Ten minutes before noon we had completed the short portage around the dam and falls. Another couple in a canoe politely waited for us to put-in to the river before they could ascend the trail. The landing is small and a muddy one studded with rocks. Ideal for perhaps only one canoe at a time.
Thirty minutes of paddling later we arrived at the first of only two beaver dams. In the past I’ve had to cross 5 or 6 beaver dams going down the section of the river between the portage & Rosebary Lakes. Sean & Tracey enjoyed the crossing and it was without a little humour to make the crossing more memorable than just another chore. After all, If you can't have fun, then why are you out there? We continued down the river, crossing Little Butt Lake and into the narrowest part of the river. It was there that the river becomes tiresome - There are many switch backs to deal with (Roughly a dozen) and in the past there were several inconveniently located beaver dams as well. Luckily, there was only one dam in that section to deal with at the time.
Sean & Tracey: Beautiful morning paddle across Tim Lake
We immediately paddled towards the north shore campsite next to the beautiful sand beach. Unfortunately, it was occupied. I’ve never been able to get that campsite. Though, I’ve walked the beach many times. It’s odd though - Every time I’ve paddled thru the lake and visited that campsite it was empty. But every time I’ve been scheduled to camp on Rosebary Lake, it has been occupied. Oh well. C'est la vie.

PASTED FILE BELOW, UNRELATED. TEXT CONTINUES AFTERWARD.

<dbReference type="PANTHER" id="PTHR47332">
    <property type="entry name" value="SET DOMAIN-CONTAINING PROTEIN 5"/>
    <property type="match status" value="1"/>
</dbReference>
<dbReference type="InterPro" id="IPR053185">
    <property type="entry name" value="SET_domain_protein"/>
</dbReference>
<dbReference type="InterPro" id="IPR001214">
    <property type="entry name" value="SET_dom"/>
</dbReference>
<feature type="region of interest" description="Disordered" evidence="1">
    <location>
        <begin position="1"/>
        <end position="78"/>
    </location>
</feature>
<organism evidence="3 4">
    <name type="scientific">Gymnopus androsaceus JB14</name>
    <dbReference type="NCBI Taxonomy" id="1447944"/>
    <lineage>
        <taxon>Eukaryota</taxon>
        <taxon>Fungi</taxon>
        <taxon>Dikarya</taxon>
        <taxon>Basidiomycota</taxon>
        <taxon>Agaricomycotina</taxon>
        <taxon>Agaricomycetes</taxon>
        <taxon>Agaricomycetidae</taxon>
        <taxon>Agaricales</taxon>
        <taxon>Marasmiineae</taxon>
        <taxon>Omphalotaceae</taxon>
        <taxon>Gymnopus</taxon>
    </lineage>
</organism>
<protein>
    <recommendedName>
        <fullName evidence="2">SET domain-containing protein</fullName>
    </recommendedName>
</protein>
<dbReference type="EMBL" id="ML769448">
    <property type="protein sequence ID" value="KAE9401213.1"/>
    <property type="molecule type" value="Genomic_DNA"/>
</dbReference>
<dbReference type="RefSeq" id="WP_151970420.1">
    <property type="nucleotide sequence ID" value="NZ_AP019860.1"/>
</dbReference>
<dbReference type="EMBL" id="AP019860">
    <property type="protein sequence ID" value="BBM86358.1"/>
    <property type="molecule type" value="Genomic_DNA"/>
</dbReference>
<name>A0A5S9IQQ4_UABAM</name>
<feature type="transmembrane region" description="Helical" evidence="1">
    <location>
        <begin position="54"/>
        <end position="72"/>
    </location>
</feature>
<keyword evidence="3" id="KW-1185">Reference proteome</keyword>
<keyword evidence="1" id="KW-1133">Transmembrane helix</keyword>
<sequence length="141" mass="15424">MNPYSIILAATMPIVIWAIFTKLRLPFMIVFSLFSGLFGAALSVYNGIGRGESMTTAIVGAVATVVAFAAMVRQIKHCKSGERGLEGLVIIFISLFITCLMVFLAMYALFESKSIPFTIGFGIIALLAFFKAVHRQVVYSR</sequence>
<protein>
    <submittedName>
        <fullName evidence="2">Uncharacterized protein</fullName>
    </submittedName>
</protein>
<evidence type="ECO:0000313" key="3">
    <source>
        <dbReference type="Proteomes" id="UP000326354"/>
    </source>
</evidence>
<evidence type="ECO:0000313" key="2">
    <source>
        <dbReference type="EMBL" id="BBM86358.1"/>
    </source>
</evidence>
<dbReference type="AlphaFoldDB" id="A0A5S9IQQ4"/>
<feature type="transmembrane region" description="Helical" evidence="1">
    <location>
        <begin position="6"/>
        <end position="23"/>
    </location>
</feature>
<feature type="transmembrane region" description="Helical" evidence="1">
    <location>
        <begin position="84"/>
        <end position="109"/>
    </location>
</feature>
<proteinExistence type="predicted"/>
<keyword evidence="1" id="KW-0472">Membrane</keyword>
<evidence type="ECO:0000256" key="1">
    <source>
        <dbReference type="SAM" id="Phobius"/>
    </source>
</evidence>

Other preferred sites on the lake were occupied as well and we ended up on settling on the middle site on the west shore. I’d camped there before. It wasn’t a bad site, it just wasn’t fantastic. It had its perks though - Camped along the west shore, we'd be protected from west winds should they arise and we'd get morning sunshine if the sky was clear. Also, with there still being full foliage cover, we had shade from the hot afternoon September sun. Yay!
We begin to set up camp; tents, clean the fire-pit, check the thunderbox (To make sure it was serviceable), we also gathered firewood and cut it as well. In just a little over an hour we were settled around the fire pit relaxing with cool beverages in hand. It was nice to sit in the warmth of a September afternoon and not to be harassed by bugs while we sipped our cool drinks.
During this time Sean walked over to my canoe and pulled out my spare paddle, a light poplar paddle that had a crack running down the blade, complete with duck tape around it. Sean gave the paddle a disgusted look and tossed it in his canoe. Before I could open my mouth and complain, Sean pulled out a brand new wide blade paddle and presented it to me. "Happy Birthday Markus!" I was surprised, "My 50th birthday present! Doood, can’t thank you enough!"
Better and Better.
120m Portage : The steep put-in to the Tim River downstream.
We never did see any moose or deer. With the heat it was not surprising but a little disappointing. During dusk a beaver did swim past our campsite and there were a few loons on the lake and as the evening progressed a few of them began their ethereal song.
There were a few red squirrels around camp and it became clear very early on that anything with an opening (i.e. food pack, knapsack, etc) couldn't be left lying about. So that was about it, the beaver, loons and red squirrels. A few canoes drifted around the lake - Anglers out for the last few days of trout fishing season.
To me it was another day in heaven, made better by the fact that the weather was awesome and the company I kept was fantastic. To think, I still had 8 more days left in Heaven. Better and BETTER!